Offended by this philistine insult to his artistic vision, he resigned in a huff, to be replaced by the even more volatile post-modern, pre-sane architectural genius Whacko Rubric. Herr Rubric, having disdainfully scrapped everything that had already not been built, has started again, not building something even more expensive, a translucent carbon-fibre cube with a randomized laser-lit roofline that reflects the resonance of a Croatian piano-lifter’s bulging neck as he holds a Bechstein concert grand briefly aloft.

And the piano-lifting theatre is just a minor example. Don’t even ask about the synchronized underwater squash court, which, after three years of digging, is only six inches deep, and is costing a million pounds a week to keep free of water while scholars argue about whether the Roman ruins that have been uncovered were once a temple, a military brothel or, as the majority opinion now holds, a synchronized underwater squash court.

The second reason for the prevailing pessimism is closely related to the first. Ever since World War II, big British projects have acquired a reputation for not only going many times over budget, but for not actually getting done. Unless you’re my age or even older, you probably won’t remember Britain’s post-war ground-nut scheme. You certainly won’t remember the nuts, because hardly any nuts were produced. What was produced was a large deficit, thereby establishing the rule that a bad project takes longer to stop if the money being spent previously belonged to the taxpayer.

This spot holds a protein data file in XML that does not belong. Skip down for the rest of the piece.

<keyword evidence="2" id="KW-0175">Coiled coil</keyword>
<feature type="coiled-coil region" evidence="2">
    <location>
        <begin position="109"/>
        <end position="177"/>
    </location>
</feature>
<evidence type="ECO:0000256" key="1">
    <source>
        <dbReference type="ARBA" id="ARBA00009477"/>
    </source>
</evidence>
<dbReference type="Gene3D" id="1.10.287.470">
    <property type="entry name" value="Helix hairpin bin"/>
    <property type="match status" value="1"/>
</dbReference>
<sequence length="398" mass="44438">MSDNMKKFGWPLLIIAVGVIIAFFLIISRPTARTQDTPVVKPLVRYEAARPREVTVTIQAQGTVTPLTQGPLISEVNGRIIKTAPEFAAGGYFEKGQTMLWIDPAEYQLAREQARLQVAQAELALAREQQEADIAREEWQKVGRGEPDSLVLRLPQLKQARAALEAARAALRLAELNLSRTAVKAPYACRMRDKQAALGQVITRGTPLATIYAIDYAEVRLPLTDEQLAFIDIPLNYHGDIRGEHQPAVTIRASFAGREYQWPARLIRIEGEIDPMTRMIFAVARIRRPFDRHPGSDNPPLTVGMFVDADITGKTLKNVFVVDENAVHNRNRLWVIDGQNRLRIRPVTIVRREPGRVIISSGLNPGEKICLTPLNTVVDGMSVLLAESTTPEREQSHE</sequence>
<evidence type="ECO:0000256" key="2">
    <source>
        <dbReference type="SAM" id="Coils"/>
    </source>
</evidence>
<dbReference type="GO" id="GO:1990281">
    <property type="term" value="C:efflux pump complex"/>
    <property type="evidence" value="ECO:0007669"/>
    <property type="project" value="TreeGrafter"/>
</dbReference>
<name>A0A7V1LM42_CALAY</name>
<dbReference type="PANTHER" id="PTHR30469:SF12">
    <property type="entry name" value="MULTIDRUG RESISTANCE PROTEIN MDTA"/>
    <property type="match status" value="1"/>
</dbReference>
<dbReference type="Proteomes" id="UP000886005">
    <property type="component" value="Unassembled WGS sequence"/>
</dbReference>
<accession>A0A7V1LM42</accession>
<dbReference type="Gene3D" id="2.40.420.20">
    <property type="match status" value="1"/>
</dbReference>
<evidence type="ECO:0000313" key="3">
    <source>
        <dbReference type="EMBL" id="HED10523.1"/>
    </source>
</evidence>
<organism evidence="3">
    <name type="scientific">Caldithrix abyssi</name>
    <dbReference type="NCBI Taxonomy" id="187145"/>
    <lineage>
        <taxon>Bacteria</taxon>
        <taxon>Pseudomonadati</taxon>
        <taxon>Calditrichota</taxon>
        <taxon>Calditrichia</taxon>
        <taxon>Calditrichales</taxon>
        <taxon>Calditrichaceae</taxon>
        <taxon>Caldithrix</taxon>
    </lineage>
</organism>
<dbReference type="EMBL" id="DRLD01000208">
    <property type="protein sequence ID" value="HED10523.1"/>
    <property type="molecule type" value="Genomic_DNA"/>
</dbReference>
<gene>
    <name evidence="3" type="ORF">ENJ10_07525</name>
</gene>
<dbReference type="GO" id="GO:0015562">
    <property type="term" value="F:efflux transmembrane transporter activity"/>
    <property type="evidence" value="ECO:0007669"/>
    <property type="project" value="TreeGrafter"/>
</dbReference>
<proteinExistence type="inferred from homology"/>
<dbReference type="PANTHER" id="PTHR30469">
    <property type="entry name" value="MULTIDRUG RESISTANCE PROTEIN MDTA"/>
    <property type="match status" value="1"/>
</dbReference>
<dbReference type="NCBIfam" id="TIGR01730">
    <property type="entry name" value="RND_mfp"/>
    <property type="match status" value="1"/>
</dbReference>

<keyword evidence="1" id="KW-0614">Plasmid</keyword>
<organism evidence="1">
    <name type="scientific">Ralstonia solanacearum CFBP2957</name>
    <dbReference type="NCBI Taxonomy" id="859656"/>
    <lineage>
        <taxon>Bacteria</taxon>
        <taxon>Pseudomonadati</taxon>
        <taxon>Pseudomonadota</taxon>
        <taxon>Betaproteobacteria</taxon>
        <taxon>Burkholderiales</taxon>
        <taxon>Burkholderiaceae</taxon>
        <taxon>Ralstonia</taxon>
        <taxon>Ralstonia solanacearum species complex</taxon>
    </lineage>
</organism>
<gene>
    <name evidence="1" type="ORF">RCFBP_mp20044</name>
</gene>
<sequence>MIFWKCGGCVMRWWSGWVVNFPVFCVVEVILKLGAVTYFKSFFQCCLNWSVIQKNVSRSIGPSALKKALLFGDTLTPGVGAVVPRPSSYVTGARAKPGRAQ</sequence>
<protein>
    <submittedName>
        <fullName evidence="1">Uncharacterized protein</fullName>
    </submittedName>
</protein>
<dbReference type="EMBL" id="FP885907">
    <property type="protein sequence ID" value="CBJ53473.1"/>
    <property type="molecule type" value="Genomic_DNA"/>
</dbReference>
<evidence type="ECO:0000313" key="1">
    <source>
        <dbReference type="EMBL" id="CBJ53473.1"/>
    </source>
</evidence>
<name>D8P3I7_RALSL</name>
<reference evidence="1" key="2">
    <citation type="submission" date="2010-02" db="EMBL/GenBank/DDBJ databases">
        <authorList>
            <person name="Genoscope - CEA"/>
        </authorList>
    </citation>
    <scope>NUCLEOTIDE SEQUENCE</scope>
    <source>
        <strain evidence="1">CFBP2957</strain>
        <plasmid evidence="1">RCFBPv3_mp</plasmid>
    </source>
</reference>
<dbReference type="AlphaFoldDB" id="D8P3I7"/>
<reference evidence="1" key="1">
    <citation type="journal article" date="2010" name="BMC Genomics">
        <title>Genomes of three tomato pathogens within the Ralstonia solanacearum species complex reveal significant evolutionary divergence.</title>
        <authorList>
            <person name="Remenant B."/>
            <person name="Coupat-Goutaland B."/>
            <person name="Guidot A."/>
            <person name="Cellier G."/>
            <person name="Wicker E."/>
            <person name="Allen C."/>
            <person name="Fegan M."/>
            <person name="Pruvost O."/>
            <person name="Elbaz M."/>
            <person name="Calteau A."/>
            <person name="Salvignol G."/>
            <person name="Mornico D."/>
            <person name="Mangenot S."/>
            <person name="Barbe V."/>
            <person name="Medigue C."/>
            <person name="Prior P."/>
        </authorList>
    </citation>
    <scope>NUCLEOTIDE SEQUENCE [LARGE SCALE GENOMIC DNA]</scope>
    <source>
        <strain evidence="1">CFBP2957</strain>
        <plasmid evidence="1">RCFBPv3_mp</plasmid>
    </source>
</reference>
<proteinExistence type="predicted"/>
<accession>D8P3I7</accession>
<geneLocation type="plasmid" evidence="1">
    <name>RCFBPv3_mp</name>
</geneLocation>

Private enterprises like giant aircraft went badly enough, however, and almost always there came a time when the government had to support them with public funds, pending the day that they could go into service and start losing money on a commercial basis. The Bristol Brabazon and the Saunders-Roe Princess double-decker flying boat — I can remember the names because even in faraway Australia I was collecting pictures of them — never got beyond the stage of being photographed. The prototypes would appear at Farnborough year after year, always in a different livery to suggest that all the world’s airlines were clamouring to buy them, while elsewhere the Americans were getting on with the business of dominating the sky. The biggest airliners in the world but also the slowest, the Brabazon and the Princess laid down the development pattern for the fastest airliner in the world but also the smallest. Concorde eventually got into service, but only after going monumentally over budget while failing ever to be a viable financial proposition for the luckless airlines that got involved with it.